Probe finds crack pipes in Biden admin’s safe smoking kits, raising grant questions

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Probe finds crack pipes in Biden admin's safe smoking kits, raising grant questions

Crack pipes are being given out to addicts in some so-called safe drug-use sites in major cities along the East Coast – organizations that could qualify for funding from the Biden administration, according to a new report.

The Washington Free Beacon found that five sites in Boston, New York City, Baltimore, Washington D.C., and Richmond, Va. included the hard drug pipes in so-called “safe smoking kits” – though it remains unclear if any have applied for or will receive funds from the administration’s $30 million Harm Reduction Program Grant that will be doled out later this month.

The Department of Health and Human Services’ Substance Abuse and Mental Health Services Administration (SAMHSA) announced the grant program in February, saying it would pay for “required harm reduction activities that the money must be used for including the purchase of “equipment and supplies to enhance harm reduction efforts, such as … Safe smoking kits/supplies.”

At the time, the Free Beacon cited a HHS spokesperson as saying the safe smoking kits and supplies would include crack pipes – however the Department quickly called the report “inaccurate.”

Karen Bigg, of Chicago Recovery Alliance, holds safe smoking kits for drug use on Tuesday, Feb. 15, 2022, in Chicago.
The Washington Free Beacon reported cities providing alleged crack pipes at safe drug-sites.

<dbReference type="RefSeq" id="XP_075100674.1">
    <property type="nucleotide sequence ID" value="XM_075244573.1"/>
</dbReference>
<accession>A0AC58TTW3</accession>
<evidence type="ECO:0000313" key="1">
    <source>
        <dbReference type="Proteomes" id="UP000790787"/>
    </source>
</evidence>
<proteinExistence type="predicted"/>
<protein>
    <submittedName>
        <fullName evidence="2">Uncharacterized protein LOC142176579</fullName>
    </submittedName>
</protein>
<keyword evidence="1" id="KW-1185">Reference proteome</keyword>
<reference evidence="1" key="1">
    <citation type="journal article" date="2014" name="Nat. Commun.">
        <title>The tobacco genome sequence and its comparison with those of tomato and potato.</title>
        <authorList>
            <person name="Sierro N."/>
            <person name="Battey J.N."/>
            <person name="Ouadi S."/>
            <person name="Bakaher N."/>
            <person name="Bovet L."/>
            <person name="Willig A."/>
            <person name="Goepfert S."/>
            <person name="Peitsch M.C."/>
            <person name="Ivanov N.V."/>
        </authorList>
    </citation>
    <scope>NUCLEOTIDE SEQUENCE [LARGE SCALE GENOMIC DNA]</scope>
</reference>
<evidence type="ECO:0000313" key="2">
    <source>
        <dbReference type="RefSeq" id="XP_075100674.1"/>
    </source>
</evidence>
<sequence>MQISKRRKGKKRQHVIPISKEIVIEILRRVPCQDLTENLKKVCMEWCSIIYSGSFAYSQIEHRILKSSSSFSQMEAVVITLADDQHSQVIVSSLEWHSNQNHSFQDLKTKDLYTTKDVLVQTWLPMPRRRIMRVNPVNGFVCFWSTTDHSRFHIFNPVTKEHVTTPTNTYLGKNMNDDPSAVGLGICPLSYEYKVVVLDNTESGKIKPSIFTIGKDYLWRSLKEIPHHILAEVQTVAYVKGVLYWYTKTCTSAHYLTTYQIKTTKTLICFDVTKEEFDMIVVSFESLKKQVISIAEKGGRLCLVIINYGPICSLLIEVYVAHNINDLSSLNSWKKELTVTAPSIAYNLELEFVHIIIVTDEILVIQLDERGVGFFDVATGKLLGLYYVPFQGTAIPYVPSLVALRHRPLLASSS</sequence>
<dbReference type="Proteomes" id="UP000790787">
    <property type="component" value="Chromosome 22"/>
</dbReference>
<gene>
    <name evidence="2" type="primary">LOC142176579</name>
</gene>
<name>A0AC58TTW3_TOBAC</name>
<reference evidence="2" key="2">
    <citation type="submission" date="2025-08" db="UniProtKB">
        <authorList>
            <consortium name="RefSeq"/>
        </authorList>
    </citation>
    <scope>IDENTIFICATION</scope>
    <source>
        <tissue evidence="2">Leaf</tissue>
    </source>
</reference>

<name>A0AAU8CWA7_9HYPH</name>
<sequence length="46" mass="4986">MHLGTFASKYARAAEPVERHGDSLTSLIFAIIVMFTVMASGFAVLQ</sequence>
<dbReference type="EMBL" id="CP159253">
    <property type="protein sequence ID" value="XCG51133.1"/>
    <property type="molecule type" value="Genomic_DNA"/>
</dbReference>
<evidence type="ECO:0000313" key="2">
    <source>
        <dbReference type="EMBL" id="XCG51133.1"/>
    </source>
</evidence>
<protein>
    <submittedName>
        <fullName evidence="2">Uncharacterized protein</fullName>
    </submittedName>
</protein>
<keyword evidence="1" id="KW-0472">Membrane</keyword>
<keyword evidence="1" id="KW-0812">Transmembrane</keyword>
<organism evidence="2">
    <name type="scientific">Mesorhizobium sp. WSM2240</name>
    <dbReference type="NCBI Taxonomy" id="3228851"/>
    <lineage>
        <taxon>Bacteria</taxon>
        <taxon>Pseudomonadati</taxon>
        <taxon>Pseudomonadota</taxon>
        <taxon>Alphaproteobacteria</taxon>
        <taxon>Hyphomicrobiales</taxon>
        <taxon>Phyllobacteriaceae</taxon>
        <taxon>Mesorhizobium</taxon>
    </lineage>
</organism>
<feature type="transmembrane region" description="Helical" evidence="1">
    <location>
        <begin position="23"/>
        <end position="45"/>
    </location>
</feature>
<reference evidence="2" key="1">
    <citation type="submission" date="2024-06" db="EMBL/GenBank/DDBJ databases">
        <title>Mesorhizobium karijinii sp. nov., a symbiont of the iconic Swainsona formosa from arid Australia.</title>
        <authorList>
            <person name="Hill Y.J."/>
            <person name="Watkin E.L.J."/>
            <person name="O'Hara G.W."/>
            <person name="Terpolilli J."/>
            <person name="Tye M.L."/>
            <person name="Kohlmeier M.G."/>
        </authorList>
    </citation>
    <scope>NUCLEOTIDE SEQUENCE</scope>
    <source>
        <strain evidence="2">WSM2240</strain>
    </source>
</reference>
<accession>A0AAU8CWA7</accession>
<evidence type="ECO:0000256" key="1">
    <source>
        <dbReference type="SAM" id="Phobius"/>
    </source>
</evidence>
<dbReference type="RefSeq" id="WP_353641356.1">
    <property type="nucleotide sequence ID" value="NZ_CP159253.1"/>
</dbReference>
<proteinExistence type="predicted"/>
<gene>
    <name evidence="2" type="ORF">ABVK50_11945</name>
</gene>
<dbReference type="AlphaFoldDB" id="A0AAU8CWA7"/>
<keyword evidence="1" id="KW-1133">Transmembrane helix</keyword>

Terrence Antonio James/Chicago Tribune/Tribune News Service via Getty Images

“The Harm Reduction Grant … is a grant program designed to help Americans who are struggling with substance use stay healthy and safe, prevent overdose death, and find pathways into evidence-based treatments. Like all programs that use federal funding, these grants must adhere to relevant federal, state and local laws or regulations,” the initial spokesperson had told the outlet, not mentioning pipes in the response.

“SAMHSA does not specify the kits’ elements – only the parameters.”

The White House quickly defended the program, with press secretary Jen Psaki telling reporters that such pipes “were never a part of the kit.”

August 14, 2019: Domingas DaRosa shows the discarded needles and Narcan he picks up as he cleans up needles in the Southampton Street and Melnea Cass Blvd area in Boston, Massachusetts.(
The Department of Health and Human Services has stated their grant can be used to purchase “Safe smoking kits/supplies.”
Nicolaus Czarnecki/MediaNews Group/Boston Herald via Getty Images

“It was inaccurate reporting and we wanted to put out information to make that clear,” she said, adding that the kits could include lip balm, alcohol swabs or other materials meant to help prevent the transmission of diseases like HIV and hepatitis.

HHS at the time also directly denied any federal funding “will be used directly or through subsequent reimbursement of grantees to put pipes in safe smoking kits.”